A top local football figure believes the United States can enhance Cayman’s national sport.
Cayman Islands Football Association vice president Bruce Blake says American soccer clubs are ready to accept more Caribbean players. He points to last week’s C3 Cayman International Youth Football Tournament, which featured the youth academy of Major League Soccer’s Houston Dynamo, being the start of future partnerships between Cayman and U.S.-based teams.
“We have to thank Sunset Football Club for arranging the Dynamos to come,” Blake said. “It’s good to get clubs out of the U.S. Players focus on the European markets, but the U.S., to me, is always the better alternative. With the Dynamos bringing coaches and scouts, we hope players can eventually show their talents in the U.S. market.
“Again, with the Dynamos coming, you have to credit Paul Macey of Sunset. Organizers were able to combine Houston’s and Swindon’s trips to make one big tournament. We’re hoping this really can catch on and help with other teams who hope to scout our players and sign them on their academies in the future.”
Organized by Grasspiece Promotions, the tournament saw three match days at George Town’s T.E. McField Sports Centre, also known as the Annex. In addition to the Dynamos, the youth academy of English League 1 outfit Swindon Town also took part, along with a Cayman Select squad.
Swindon was the tournament winner with four points, Cayman placed second with three points and Houston was third with one point. The competition also highlighted aspiring local talents as the Under-13 national program members and Under-14 players from the Cayman Islands Youth Football Program competed in exhibition matches.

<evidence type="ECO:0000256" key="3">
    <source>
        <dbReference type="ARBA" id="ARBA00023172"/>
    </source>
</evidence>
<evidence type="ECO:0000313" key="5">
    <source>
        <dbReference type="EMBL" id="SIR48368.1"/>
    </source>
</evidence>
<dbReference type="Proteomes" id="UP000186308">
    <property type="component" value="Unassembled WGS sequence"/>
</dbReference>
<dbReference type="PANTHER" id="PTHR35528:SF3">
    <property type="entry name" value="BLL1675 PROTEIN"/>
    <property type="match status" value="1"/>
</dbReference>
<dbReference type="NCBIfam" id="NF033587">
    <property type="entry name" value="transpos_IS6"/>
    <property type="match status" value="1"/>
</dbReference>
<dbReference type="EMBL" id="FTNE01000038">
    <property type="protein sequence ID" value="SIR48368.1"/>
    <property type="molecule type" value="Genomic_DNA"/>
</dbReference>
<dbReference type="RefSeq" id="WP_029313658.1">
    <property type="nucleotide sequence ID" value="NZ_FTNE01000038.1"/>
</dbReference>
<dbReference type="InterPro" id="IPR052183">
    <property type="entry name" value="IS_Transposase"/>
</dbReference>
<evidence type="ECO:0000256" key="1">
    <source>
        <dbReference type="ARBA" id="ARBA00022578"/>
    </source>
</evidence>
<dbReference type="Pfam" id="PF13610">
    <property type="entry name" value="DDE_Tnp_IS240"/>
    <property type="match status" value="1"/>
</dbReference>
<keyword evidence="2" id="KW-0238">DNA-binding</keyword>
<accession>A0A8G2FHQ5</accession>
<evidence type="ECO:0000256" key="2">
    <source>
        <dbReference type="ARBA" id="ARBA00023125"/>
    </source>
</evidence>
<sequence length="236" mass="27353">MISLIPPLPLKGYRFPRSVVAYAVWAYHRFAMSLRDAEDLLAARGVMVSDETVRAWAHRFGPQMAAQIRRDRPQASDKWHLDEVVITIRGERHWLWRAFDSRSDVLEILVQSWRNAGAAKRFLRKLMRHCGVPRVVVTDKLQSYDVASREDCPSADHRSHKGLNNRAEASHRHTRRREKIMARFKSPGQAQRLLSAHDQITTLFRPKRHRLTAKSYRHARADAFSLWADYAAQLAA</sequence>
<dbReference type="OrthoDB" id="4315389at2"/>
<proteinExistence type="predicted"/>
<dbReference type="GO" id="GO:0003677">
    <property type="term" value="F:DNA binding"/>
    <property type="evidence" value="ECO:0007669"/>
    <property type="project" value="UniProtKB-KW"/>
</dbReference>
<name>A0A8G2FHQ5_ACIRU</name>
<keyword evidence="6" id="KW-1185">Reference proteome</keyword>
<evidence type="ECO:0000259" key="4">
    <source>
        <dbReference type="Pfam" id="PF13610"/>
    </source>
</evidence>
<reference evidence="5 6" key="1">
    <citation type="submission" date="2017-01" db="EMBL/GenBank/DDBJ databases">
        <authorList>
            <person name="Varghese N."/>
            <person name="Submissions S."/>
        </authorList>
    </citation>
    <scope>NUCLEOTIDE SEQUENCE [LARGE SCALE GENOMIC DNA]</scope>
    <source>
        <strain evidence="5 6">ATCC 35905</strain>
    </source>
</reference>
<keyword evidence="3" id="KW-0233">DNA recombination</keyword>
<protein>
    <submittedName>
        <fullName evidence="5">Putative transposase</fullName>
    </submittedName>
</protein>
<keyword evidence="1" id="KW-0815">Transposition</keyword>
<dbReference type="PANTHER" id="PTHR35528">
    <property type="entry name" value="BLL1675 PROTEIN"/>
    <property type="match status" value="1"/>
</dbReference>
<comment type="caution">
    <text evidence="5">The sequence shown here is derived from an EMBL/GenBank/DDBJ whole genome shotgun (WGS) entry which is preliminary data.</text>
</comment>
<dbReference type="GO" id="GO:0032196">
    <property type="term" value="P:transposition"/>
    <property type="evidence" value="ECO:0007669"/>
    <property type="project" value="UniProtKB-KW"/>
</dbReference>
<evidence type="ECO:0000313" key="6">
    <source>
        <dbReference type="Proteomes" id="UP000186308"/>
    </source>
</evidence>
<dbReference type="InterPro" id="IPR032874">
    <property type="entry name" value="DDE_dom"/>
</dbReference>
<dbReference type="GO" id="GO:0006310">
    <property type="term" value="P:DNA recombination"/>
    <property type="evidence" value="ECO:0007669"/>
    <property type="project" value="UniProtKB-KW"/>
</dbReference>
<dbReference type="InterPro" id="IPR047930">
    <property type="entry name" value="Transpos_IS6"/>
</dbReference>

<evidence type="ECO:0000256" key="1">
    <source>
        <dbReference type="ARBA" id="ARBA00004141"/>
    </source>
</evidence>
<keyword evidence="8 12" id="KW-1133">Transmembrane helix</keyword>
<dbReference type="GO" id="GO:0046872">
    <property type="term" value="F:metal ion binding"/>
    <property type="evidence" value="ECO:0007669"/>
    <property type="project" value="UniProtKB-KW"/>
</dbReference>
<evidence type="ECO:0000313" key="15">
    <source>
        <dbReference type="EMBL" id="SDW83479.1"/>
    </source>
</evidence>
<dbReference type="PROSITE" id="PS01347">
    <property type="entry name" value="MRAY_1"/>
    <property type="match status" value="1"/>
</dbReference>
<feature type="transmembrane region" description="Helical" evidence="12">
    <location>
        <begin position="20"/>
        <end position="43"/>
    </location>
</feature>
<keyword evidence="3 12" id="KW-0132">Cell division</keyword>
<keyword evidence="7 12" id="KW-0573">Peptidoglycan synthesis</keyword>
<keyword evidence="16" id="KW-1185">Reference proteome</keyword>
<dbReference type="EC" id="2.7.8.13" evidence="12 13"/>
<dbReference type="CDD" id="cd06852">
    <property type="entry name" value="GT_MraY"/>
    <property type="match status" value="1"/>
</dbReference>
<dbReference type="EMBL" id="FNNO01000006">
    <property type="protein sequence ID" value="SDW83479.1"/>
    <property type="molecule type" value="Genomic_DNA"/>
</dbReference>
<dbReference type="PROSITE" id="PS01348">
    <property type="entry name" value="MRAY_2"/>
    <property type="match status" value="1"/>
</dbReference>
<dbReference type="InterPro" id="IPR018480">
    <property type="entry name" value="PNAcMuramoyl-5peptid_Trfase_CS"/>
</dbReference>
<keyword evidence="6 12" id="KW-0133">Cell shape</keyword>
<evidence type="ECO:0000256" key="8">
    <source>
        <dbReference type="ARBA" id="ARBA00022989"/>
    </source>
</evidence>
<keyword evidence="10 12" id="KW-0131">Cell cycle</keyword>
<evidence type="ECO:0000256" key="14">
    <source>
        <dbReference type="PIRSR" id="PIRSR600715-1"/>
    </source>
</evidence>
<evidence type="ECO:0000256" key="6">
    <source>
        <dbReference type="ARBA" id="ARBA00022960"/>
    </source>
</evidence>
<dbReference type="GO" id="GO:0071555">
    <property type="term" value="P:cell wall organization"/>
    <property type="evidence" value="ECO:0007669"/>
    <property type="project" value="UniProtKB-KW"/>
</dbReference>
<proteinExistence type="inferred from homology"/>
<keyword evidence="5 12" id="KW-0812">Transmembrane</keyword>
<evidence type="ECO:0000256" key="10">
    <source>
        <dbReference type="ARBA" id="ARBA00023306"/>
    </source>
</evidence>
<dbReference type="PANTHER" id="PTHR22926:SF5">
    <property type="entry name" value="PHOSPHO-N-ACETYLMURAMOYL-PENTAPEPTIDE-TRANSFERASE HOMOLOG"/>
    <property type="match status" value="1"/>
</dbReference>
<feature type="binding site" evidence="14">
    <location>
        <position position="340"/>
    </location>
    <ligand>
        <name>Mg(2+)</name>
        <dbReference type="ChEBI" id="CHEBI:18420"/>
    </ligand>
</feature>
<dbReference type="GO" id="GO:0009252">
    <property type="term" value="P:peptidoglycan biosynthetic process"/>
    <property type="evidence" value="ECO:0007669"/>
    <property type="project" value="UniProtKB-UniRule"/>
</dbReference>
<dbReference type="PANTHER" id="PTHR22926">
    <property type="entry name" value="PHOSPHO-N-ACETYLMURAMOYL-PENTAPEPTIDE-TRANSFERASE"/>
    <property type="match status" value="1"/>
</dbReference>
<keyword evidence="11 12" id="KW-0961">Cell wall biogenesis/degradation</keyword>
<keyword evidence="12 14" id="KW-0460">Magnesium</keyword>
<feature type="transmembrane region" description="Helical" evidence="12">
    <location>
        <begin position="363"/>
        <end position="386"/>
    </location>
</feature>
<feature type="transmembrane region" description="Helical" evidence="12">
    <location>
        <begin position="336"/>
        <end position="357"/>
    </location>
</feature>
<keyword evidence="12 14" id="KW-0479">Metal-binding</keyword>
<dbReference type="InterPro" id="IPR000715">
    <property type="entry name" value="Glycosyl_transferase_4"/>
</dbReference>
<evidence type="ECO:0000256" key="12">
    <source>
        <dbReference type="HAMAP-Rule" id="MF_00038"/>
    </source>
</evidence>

Local players based overseas were showcased during the tournament. Sebastian Martinez and Nathan Borde featured for Swindon, with Kray Foster making an appearance (though he did not play due to injury). Among the prodigies here on display were Leighton Thomas Jr. and Elijah Seymour for Cayman select and Joshua O’Garro and Corey Mellaneo for the youth football program.
The competition comes after the staging of the recent CONCACAF Under-15 boys and Under-20 women’s championships in Cayman. Both competitions delivered six-figure boosts to the local economy. Blake says the wide-ranging benefit of football cannot be overlooked.
“We’re gearing up for Under-15 qualifiers this year and next year again. The recent Under-20 matches were shown on Fox around the world and projected Cayman into parts of the world it has never been before. No private sector can pay for that. In the span of eight months, we held the Under-15 boys tournament, the CONCACAF summit attended by FIFA president Sepp Blatter and the Under-20 womens tournament. That is tremendous for Cayman and no entity has brought such focus to Cayman.
“Our country owes Jeffrey Webb [the Cayman football association president and FIFA vice president] a debt of gratitude for what he has done and is doing. FIFA’s support is not a given, we have to host well. We also have to compete well and kids have to dedicate themselves to training and to this sport. There is a lot of pressure on us.
“We tend not to focus on the coaches, parents and kids, but they have a huge role to play. They’re as involved in the growth of football here as everyone else.”
Government chipped in roughly $10,000 for the C3 tournament. For Sports Minister Osbourne Bodden, these types of international competitions are a welcome boost for Cayman’s youth.
“We’re looking forward to the Under-15 females in action and it’s an exciting time for the sport,” Bodden said. “Our young people can only benefit from this sort of competition.”